Test subject and replication numbers are indicated in Table 5 for a 3-size Configuration.

Table 5.— Anthropometric test criteria for a 3 size configuration

  Small Medium Large

Head Circumference*

 

Cell B 

N/A

Subjects = 0

Trials = 0

Cell E

N/A

Subjects = 0

Trials = 0

Cell H 

378-451 mm 

Subjects = 10

Trials = 20

Neck Circumference*

Cell C

306-378 mm 

Subjects = 10

Trials = 20

Cell F 

355-403 mm

Subjects = 10

Trials = 20

Cell I 

378-451 mm 

Subjects = 10

Trials = 20

* If applicable to design of PAPR.

For each size category (Small, Medium, and Large), each cell corresponding to the anthropometric parameter will be tested. Cells can be either exclusively tested (if the test subjects only meet the requirements of a specific cell) or simultaneously tested (if the test subjects meet the requirements of more than one cell) tested for each size category.

User instructions must clearly and accurately explain how users choose appropriate size.

4.13. Practical Performance

The Practical Performance of the powered air-purifying respirator shall be evaluated as part of the test procedures of paragraph 4.12, Laboratory Respirator Protection Level, and paragraph 4.6.2, Human Subject Breathing Gas. The Practical Performance of the respirator shall evaluate human interface issues associated with the use of the respirator. As a minimum, factors which will be evaluated (if applicable based upon the respirator design) are: the inability for the user to accidentally turn the power switch off; and the inability for hoses and electrical wires to tangle, causing the respirator position on the wearer to move to an improper position, such as the respirator facepiece or hood being removed from the wearer's head. Test subjects shall be trained on proper use of the respirator in accordance with the applicant’s user instructions.

Practical Performance trials shall be accumulated from the test procedure of paragraph 4.12, Laboratory Respirator Protection Level, and paragraph 4.6.2, Human Subject Breathing Gas. For the total of these accumulated trials, 95% of these trials shall exhibit acceptable Practical Performance. Should 95% of the Practical Performance test trials not be acceptable, one additional run of test trials of paragraph 4.12 or paragraph 4.6.2, may be performed to increase the total number of trials. The total number of trials will be the sum of trials from the first and second run of subjects.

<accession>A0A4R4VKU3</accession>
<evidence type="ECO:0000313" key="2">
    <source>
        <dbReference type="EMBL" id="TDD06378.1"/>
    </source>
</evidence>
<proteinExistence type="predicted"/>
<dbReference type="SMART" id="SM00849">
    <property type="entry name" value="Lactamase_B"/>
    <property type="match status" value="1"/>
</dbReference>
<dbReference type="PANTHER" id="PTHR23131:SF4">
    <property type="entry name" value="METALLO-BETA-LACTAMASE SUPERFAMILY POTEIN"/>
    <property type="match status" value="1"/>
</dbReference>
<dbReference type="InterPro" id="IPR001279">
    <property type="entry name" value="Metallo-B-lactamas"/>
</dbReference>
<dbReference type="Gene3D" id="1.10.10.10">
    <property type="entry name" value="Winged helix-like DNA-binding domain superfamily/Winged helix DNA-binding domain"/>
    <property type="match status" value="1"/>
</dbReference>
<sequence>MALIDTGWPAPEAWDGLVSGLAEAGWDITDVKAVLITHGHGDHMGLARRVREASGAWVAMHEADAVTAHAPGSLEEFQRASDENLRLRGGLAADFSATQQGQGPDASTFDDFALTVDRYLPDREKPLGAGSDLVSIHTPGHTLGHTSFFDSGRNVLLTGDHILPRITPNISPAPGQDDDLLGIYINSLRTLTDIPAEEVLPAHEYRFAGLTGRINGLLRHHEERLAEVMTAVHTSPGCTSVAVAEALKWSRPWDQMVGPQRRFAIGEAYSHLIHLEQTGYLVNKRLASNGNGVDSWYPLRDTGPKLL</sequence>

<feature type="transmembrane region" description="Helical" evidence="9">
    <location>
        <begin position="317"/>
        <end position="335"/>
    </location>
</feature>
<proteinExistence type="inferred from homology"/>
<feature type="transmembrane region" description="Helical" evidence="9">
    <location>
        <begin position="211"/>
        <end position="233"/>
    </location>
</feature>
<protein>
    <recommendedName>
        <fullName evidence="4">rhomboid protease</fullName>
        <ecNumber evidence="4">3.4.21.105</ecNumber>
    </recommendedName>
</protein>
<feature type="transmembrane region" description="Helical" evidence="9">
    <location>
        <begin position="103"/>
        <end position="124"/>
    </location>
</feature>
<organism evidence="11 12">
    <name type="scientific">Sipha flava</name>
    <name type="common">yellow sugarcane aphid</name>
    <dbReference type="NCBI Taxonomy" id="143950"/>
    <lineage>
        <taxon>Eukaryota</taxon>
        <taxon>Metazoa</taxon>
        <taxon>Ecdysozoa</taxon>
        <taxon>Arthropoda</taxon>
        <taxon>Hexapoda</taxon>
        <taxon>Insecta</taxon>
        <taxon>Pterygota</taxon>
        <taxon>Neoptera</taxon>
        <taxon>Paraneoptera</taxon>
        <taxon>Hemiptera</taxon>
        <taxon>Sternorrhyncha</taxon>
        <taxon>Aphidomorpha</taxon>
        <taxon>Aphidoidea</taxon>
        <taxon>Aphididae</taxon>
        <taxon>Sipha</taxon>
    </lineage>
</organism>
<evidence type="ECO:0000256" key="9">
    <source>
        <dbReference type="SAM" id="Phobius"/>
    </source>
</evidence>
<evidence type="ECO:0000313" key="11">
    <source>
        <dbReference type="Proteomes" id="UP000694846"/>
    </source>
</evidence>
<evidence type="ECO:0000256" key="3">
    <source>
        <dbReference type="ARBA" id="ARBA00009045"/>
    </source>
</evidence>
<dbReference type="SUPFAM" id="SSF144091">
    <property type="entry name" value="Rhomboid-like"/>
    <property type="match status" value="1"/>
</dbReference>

4.14 Failure Modes and Effects Analysis:

Failure Modes and Effects Analysis (FMEA) is methodology for analyzing potential reliability problems early in the development cycle where it is easier to take actions to overcome these issues, thereby enhancing reliability through design. FMEA is used to identify potential failure modes, determine their effect on the operation of the product, and identify actions to mitigate the failures. The FMEA is required to demonstrate that when all manufacturer specified maintenance, use, and pre-use procedures are followed, there shall be no potential failure modes during normal use.

The early and consistent use of FMEAs in the design process allows the manufacturer to design out failures and produce reliable, safe, and customer pleasing products. FMEAs should always be done whenever failures would mean potential harm or injury to the user of the end item being designed.

Respirators submitted for WMD Capable PAPR approval shall include a design FMEA that accompanies the quality control plan meeting the requirements of Subpart E of Title 42, Code of Federal Regulations (CFR), Part 84. The design FMEA shall include identifying the design characteristics that contributes to failures and how they were addressed in product design. It will also address how the failure modes effects were minimized as well as addressing problem prevention and actions taken to reduce risk.

4.15 Test Sequence:

Test Order 42 CFR Testing Human Factors Service Life Testing Particulate Cartridge Degradation Penetration and Permeation Testing Efficiency Particulate Cartridge LRPL Test
Qty 3 PAPR systems; 3 exhalation valve assy. 9 PAPR Systems, 6 lens samples 60 sets of cartridges (estimated) 6 sets of cartridges 6 PAPR systems 20 sets of cartridges 25 to 38 systems
1. Breathing Tube Commo. Initial Breathing Resistance Initial Breathing Resistance System Testing Filter Efficiency LRPL
2. Facepieces; eyepieces minimum requirement Field of View Service Life Testing, Less Cyclohexane, Service Life Cyclohexane     Practical Performance Test